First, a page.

Of Spinning Wheels and Skipping Records.

Though it has been plain to me and has, in fact, plagued me for a good, long while, I only recently came to learn there have been various terms for it in psychology: fate neurosis, destiny neurosis, and most recently, it seems, repetition compulsion. In essence, this is an individual’s unconscious impulse to repeat their history over and over again, in many cases while remaining exceptionally blind to the fact.

It appears to me as if there are at least three steps to repetition compulsion. The origin of the skipping record is typically perceived as a “seed story” or circumstance one faced while in childhood and as a consequence tends to deal with the relationship one had with one’s caretakers. One may have been neglected or abandoned, physically or sexually abused, or perhaps suffered under the reign of an authoritative parent. Another dawning situation, as it is with one dear friend of mine, may be a home life that breeds parentification — a process in which the child is forced to take on the role of the parent due to the actual parent’s general incompetence when it comes to parenting. There are potentially endless scenarios for such a seed story.

Whatever the circumstances, there comes a time when the child is no longer technically a child and so she wastes no time getting the bloody fuck out of dodge. Consciously determined, she then attempts to make her own life, but the subliminal aspects of her being, addicted to that familiar story, immediately get the shakes and they quickly intervene. Though she isn’t aware of it, she then finds herself unconsciously gravitating towards people and finding herself in circumstances that have an uncanny affinity with the people and circumstances she had just managed to escape. Like a shadow, the weight of her history appears fundamentally inescapable: the past, it seems, is forever present.

After successfully anchoring herself in the familiar, the phenomenon of transference takes hold, prompting her to exhibit conditioned reactions in her new context and inevitably, through projective identification, generates the desired reactions from the other person or people in question. In this way, the feedback loop creates and maintains the familiar circumstance.

Repetition compulsion can also come in one of two forms, the most direct being what we could call the Remake. If we can conceive of the original story as a sort of movie, every subsequent regurgitation would constitute a remake. I say this because the distinguishing feature of a remake is that it honors the source material, plagiarizing where it can get away with it and striving to pay homage where it must yield to the call for modernization.

The easiest personal example I can offer is Sandra, who was a longtime friend before I finally had to sever the close tie. Part of the reason was her overall lack of empathy and compassion, particularly with me, despite the fact that I exercised such empathy and compassion with her. The second reason, related and more to my point here, is that she was unable to see the Groundhog Day nature of circumstances, particularly when it came to men. She used to come into my room in the house I shared with her and her brother, lay on my bed and spill her soul to me, raw and unfiltered. This in and of itself is not unusual, as even total strangers tend to do this with me. I don’t mind. But over the course of countless failed relationships, I was hearing damn near the same exact story. No matter what part of the story she happened to be in at the timeI could tell her not only how she had gotten there but where it was going.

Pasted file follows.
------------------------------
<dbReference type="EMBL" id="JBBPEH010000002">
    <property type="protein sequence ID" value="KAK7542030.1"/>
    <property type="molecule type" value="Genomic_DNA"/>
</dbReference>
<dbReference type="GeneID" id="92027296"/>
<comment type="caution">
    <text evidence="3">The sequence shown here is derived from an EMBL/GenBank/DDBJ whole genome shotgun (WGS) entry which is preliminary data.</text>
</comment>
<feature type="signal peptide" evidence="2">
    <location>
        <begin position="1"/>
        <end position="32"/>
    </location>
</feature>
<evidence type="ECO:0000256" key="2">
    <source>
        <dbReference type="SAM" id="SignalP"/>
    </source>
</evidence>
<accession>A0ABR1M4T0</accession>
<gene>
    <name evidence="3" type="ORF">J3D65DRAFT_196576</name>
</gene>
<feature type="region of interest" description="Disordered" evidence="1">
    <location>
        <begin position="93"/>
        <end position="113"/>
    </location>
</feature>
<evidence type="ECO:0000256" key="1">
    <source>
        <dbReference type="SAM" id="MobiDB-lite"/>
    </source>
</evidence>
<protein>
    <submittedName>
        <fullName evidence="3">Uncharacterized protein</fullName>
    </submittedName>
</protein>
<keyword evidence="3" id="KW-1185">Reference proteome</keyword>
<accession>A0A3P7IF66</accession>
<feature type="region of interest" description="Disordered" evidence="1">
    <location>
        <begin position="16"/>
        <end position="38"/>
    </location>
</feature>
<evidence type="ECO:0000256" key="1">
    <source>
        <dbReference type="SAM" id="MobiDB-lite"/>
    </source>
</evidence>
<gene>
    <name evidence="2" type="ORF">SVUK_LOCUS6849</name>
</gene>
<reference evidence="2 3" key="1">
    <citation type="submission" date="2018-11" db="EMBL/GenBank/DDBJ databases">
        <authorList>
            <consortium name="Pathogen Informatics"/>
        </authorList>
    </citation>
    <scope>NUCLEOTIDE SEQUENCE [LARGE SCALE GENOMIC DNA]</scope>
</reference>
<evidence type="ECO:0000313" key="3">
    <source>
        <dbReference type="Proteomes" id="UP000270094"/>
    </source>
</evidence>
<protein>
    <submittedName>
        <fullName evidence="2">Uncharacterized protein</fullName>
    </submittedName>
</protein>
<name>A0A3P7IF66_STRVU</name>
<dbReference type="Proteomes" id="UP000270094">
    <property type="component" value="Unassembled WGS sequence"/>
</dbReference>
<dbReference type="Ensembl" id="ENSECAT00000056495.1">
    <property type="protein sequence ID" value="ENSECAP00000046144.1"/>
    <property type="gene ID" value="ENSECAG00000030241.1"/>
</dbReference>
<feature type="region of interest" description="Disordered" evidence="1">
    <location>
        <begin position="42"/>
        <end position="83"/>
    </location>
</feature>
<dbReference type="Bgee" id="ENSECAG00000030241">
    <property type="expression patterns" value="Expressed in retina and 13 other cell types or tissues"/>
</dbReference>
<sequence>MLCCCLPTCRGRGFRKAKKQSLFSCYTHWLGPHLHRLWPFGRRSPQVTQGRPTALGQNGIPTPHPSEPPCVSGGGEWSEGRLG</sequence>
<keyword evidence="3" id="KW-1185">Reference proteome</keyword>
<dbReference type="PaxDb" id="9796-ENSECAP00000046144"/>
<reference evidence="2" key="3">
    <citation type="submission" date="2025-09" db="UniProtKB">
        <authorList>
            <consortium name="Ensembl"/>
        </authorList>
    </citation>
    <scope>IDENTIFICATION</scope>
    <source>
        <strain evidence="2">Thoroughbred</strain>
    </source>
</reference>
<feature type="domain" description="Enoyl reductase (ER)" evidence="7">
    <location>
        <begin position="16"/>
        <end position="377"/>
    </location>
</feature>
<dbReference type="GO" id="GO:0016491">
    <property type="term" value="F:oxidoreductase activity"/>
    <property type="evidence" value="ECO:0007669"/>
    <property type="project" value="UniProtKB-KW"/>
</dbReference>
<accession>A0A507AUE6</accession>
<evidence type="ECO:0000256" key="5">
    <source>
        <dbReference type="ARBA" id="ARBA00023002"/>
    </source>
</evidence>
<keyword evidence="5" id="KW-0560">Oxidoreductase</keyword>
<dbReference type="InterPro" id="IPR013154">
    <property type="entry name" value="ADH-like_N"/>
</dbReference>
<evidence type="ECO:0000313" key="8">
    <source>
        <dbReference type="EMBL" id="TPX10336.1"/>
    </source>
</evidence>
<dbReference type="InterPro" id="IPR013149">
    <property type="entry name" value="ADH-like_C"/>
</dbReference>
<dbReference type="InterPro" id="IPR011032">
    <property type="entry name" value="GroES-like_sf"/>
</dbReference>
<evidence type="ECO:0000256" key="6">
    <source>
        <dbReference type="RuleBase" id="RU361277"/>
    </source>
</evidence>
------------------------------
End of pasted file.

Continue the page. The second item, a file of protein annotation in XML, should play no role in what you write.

It should have been for her like it was expressed in that Nine Inch Nails song, “Everyday Is Exactly the Same”:

“I believe I can see the future
because I repeat the same routine.”

But she never saw it. I have often critiqued her for being unable to see beyond her own head to understand others; the truth of the matter was that she seemed utterly incapable of seeing so much as herself. Her deafness towards her own skipping record life soundtrack was heartbreaking and endlessly frustrating.

By no means is this phenomenon limited to her, of course. I certainly see it in my own life — but for me, that was and remains the difference: I see it. If nothing else, strive to gain some degree of self-awareness, for fuck’s sake.

Another way in which repetition compulsion can play out is in the form of Role Reversal. Whereas in the remake the person always plays the ego, the role they played in the seed story, here the person plays the role of their shadow, seeking out or forcing another into their previous position.